Read the full review from The Maroon: Legacy is out of one’s hands once they pass away, but Pablo Larraín gives sound to the suppression and strength of the late Princess Diana’s voice in “Spencer.” Kristen Stewart’s performance matches the ambiguous nature of the biopic. While she does not mysteriously melt into an exact replica of Diana, her humanity and hushed nature is familiar. As we follow this woman through persecution, we empathize with her powerlessness, hoping for her peace and liberation.

“Spencer” is now available to rent or buy online.

3. The Power of the Dog

Courtesy of Netflix

Director: Jane Campion

Jane Campion returns after 12 years with a restrained yet ultimately satisfying gothic Western. “The Power of the Dog” quietly holds nothing back as it strips away toxic masculinity, personified in Benedict Cumberbatch’s powerful performance as domineering rancher Phil. With equally solid performances from Kirsten Dunst and Kodi-Smith McPhee, as well as a lingering score from Jonny Greenwood, the film smolders with sexual tension, jealousy and resentment.

Click here to watch “The Power of the Dog” on Netflix.

2. Licorice Pizza

Courtesy of United Artists Releasing

Director: Paul Thomas Anderson

Paul Thomas Anderson presents a beautifully made epic tapestry of American cinema with “Licorice Pizza.” Watching it feels like chasing a cinematic high, as it explores the tricky machinations of young love as well as the unceasing need to be accepted as somebody. Featuring amazing performances from newcomers Alana Haim and Cooper Hoffman, PTA’s latest film takes a trip back to a fleeting moment in time where adolescence made one feel like taking on the world.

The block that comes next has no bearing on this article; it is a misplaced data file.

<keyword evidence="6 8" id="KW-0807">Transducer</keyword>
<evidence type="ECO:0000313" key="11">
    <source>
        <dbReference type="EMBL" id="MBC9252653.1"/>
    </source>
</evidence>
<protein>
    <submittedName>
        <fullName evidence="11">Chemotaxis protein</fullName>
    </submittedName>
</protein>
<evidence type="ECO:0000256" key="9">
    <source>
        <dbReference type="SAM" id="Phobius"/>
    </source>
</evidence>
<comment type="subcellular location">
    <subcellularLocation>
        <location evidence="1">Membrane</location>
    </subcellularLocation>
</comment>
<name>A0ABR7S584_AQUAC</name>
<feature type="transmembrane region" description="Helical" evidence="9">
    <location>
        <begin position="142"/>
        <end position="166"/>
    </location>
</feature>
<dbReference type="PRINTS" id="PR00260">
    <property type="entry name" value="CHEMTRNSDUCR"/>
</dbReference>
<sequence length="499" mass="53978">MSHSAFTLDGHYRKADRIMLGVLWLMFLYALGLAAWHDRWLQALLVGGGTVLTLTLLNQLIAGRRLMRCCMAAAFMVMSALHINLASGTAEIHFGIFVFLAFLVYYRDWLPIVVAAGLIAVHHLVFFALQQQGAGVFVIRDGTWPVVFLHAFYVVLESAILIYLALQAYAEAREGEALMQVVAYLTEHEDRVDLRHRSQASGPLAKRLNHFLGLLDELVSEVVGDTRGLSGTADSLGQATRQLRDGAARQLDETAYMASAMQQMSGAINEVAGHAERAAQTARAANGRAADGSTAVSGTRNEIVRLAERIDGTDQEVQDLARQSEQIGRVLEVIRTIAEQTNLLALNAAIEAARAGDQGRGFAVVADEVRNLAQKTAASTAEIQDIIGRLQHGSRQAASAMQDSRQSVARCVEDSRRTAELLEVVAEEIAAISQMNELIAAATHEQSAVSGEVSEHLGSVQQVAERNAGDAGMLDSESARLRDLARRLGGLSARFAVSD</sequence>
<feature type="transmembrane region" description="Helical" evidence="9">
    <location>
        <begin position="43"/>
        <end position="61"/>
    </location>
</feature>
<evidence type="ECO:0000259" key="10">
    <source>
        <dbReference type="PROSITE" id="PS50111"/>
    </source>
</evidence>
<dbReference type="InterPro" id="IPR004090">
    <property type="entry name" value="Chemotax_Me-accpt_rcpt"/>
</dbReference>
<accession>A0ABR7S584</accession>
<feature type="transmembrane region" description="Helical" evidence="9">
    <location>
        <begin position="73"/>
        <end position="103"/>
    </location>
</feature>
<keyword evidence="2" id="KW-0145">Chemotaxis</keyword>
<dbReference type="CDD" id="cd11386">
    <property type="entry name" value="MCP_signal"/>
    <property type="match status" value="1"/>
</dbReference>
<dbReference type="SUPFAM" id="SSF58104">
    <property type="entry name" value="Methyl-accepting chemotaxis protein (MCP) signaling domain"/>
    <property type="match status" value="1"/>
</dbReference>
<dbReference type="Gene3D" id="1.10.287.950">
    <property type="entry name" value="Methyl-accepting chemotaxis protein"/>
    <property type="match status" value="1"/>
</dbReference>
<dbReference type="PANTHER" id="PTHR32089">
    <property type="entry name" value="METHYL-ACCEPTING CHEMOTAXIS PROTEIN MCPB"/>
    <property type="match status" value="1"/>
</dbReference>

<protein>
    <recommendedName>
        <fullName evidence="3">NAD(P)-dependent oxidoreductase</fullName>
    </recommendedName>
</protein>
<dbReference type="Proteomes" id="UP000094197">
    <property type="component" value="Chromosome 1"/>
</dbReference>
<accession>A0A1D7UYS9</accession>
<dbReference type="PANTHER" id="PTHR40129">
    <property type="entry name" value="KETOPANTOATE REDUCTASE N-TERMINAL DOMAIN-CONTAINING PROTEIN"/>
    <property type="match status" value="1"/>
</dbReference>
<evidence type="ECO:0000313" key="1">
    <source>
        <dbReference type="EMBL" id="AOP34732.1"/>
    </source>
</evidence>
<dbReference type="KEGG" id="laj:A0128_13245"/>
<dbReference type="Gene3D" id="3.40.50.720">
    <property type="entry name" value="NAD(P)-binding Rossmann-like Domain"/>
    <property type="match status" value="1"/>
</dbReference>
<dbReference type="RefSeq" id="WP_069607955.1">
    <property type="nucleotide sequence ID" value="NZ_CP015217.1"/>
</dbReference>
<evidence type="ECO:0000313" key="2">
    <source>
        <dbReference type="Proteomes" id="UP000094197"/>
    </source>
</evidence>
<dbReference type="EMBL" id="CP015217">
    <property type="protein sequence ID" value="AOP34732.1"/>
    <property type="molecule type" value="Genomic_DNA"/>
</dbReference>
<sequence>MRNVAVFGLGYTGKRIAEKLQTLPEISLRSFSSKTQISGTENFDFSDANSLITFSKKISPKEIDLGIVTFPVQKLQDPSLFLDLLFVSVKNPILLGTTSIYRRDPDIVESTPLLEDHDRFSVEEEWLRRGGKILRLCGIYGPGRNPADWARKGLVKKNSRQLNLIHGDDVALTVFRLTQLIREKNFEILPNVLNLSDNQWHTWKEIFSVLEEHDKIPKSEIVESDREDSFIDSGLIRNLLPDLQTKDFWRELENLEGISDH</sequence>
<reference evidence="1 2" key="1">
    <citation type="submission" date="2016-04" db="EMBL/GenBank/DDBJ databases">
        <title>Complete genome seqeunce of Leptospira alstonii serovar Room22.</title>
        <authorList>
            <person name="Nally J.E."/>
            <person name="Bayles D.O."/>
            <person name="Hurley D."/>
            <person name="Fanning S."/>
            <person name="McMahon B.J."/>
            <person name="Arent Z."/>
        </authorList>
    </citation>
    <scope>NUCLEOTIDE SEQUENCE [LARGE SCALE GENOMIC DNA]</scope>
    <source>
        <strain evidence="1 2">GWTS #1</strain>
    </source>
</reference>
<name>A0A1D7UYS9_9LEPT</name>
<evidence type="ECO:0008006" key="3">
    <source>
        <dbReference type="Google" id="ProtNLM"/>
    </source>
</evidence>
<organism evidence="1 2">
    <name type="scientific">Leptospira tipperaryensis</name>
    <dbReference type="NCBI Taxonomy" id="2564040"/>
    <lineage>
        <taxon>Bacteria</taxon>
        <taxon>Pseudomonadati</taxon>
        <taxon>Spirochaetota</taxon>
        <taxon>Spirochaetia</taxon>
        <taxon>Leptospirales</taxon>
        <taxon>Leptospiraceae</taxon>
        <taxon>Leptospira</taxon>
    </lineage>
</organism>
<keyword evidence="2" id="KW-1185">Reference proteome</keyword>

“Licorice Pizza” is now available in theaters.

1. Titane

Courtesy of Neon

Director: Julia Ducournau

Fresh off her cannibalistic debut “Raw,” Julia Ducournau presents an unpredictable and thrillingly original second feature. “Titane” might as well be a much-needed shot in the arm for the movies this year, as it finds the French director in clear command of her ongoing fascination with gruesome body horror. Moreover, beneath the collision of industrial waste with malleable human flesh lies an unexpected modern tale of companionship in these troubled times.

“Titane” is now available to rent or buy online.

Honorable mentions include:
“The Green Knight” (David Lowery), “Judas and the Black Messiah” (Shaka King), “Quo Vadis, Aida?” (Jasmila Žbanić), “Bergman Island” (Mia Hansen-Løve), “C’mon C’mon” (Mike Mills), “Pig” (Michael Sarnoski), “The Hand of God” (Paolo Sorrentino), “Shiva Baby” (Emma Seligman), “CODA” (Sian Heder), “Shithouse” (Cooper Raiff), and “Sweat” (Magnus von Horn).